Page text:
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5 Things to Know about Recessed Lighting

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No matter how well-designed your home, bad lighting can easily kill the mood. Recessed pot lights are a great option that when used strategically can effectively remedy that—but they can turn your ceiling into Swiss cheese and shroud your quarters in dull light.

The goal of recessed pot lighting is to not only add visibility but also interest and ambiance to the environment. To that end, layering your lighting is vital: Combine recessed pot lighting with a variety of other types (such as decorative pendants, table lamps, sconces, or candles) to make rooms feel well balanced and inviting. This applies to both modern spaces, where recessed lighting is most often used, and to more traditional settings, such as old townhouses, where mindfully placed recessed lights can work wonders.

How to begin? Here are Some Crucial Recessed Pot Lighting Tips:

Wash the Wall, not the floor, with light.

Recessed lighting comes in many configurations. A wall washer is a fixture that is usually placed 18 to 24 inches from a wall (depending on your ceiling height) and used in a series to spread light on large surfaces. When light is bounced off of a vertical surface into a room, it creates a great sense of illumination: You notice the wall rather than the fixture.

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 Spotlight Art and Objects

Instead of blanketing a space with an even grid of light, introduce a spotlight or two to direct the eye. Unlike wall washers, spotlights, with their narrower beams, draw your gaze to a specific space within a room. For instance, using spotlights in a bathroom over a porcelain sink and bathtub makes the fixtures sparkle and pop.

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Choose the Right Trim Style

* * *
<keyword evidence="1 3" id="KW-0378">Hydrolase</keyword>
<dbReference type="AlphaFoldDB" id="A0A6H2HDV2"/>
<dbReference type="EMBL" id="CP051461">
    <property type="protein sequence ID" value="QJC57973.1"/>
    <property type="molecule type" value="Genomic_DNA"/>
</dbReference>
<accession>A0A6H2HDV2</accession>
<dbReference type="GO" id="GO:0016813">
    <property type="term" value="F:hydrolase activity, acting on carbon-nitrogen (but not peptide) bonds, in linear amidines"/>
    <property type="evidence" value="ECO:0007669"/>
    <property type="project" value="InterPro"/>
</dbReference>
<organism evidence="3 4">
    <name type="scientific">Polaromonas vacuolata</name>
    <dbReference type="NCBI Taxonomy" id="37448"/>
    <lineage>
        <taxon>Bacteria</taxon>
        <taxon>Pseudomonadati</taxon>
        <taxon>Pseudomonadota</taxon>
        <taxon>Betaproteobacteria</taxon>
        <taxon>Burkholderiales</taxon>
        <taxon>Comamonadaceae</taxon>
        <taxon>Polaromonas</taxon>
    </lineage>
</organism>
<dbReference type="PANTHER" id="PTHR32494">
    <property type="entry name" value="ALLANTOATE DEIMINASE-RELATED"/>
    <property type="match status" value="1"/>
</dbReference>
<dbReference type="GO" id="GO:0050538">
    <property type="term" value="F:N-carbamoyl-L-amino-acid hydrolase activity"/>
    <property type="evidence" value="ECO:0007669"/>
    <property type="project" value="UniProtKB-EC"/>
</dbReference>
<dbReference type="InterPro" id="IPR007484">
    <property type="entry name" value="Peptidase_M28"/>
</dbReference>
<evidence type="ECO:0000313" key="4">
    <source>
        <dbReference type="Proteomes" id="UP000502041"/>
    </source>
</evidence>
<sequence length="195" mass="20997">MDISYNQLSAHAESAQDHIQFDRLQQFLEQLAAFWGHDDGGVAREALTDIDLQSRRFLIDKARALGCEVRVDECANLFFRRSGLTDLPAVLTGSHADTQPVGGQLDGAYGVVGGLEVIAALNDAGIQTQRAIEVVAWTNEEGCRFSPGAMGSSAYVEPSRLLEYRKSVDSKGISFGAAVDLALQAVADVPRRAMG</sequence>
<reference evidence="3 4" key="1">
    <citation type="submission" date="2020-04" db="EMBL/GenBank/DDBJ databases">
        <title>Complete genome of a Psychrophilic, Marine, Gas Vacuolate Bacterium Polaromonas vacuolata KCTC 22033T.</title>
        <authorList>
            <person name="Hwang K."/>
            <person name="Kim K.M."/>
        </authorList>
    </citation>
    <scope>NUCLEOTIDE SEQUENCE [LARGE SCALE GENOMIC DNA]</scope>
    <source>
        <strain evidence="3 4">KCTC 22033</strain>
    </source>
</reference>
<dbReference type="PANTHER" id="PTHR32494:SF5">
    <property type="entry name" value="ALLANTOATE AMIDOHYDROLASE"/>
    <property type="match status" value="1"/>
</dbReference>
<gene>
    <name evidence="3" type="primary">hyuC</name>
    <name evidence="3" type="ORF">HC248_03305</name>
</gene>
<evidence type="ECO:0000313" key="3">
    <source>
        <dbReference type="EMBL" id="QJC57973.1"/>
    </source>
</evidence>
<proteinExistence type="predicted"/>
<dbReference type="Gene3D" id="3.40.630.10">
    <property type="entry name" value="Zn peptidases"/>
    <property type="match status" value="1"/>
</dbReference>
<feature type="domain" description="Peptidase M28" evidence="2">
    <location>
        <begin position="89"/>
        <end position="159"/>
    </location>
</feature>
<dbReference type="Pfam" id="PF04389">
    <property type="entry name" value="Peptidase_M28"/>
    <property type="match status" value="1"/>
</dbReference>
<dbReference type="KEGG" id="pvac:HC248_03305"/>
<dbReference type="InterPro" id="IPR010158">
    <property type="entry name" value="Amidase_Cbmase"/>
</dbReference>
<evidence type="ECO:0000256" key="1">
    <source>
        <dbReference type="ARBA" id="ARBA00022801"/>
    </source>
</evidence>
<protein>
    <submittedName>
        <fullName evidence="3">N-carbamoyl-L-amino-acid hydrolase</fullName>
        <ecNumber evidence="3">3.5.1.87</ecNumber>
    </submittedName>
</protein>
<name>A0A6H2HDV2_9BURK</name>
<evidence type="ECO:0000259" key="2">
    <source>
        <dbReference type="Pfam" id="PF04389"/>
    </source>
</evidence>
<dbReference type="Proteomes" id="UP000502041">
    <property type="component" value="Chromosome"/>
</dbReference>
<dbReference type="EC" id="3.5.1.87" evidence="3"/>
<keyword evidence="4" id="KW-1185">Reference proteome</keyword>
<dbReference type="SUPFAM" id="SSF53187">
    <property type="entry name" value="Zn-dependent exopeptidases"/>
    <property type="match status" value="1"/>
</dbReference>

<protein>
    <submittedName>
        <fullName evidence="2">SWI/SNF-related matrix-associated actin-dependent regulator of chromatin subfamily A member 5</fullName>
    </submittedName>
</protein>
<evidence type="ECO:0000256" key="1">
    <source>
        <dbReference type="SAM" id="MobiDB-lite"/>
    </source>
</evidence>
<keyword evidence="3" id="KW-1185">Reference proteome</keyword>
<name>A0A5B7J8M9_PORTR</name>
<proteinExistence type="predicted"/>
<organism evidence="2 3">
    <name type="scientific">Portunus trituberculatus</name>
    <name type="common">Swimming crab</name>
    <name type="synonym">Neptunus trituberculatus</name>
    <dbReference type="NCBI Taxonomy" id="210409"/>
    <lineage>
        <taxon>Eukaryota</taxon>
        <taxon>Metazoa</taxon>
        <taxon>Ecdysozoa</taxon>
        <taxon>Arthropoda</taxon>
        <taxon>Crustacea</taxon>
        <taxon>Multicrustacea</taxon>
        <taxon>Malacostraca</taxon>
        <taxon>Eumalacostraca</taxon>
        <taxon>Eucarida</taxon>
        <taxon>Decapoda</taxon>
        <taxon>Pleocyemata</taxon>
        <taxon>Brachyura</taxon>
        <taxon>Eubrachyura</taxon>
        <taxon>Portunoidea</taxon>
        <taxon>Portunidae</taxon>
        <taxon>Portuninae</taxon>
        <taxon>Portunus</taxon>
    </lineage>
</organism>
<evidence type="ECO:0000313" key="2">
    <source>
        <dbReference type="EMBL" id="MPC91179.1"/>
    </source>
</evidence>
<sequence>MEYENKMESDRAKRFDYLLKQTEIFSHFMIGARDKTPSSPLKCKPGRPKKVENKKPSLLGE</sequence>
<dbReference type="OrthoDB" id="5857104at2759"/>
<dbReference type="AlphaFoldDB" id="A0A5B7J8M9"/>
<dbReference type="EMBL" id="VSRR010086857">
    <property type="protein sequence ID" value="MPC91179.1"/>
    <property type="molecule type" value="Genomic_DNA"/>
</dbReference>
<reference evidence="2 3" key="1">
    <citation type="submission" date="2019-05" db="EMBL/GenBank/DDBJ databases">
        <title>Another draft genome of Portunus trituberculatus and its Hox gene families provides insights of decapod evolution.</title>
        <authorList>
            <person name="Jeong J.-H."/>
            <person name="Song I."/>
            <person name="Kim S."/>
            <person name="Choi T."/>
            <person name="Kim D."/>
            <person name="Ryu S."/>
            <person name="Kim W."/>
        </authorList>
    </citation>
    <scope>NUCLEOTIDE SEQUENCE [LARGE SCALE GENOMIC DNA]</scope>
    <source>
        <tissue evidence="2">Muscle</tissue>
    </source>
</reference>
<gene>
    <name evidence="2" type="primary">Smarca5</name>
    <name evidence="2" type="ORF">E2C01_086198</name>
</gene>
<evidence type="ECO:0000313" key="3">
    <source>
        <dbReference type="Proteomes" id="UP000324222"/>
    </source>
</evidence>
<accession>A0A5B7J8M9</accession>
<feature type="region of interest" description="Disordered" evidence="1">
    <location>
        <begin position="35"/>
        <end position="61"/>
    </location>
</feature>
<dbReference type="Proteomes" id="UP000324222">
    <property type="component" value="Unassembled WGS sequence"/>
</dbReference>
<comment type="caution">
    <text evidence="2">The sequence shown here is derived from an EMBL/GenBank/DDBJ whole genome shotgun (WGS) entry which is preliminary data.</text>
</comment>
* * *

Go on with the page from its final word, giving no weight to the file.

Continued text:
We all know that beauty is in the details. Recessed lighting comes with a wide variety of different trim options and apertures, and choosing the right ones can make even the most unobtrusive ceiling lights feel more considered and refined. High-end fixtures come in metal finishes that look fantastic in wood ceilings. For minimal applications, you can install flangeless fixtures that are plastered into the ceiling to look seamless: All you will see is an origami-like cut out in your ceiling plane.

Test the Bulb Color and Aim for Warmth

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Not all lightbulbs are created equal. I prefer the warm glow of incandescent and halogen lighting. There are now plenty of excellent recessed LED manufacturers, but it’s still very important to test the color quality of LEDs before committing. For residential applications, I recommend using the warmest LED available (typically +/- 2700k). This gets very close to the quality of halogen lighting, though it’s not quite the same. Be warned that some of the more affordable LED lighting options have very little consistency in color quality, and you can actually see different shades of light from one light to the next.

Use Dimmers Throughout Your House

If you take no other piece of advice from this, you should install a dimmer on (nearly) every fixture in your house. Being able to adjust the intensity of lights (especially overhead) based on the mood you want to set is paramount. This is not only useful for your entertaining areas. I recommend using dimmers for all your bathroom fixtures (think of relaxing in the tub), under-cabinet lighting, and even in your walk-in closets. An added benefit of using dimmers is that when just dimming a bulb by 10 percent, you extend the life of the bulb. Note: LED lights typically require special electronic low-voltage (ELV) dimmers rather than usual magnetic low-voltage. Check to see what type of transformer is inside your recessed fixture before selecting for dimmer control.

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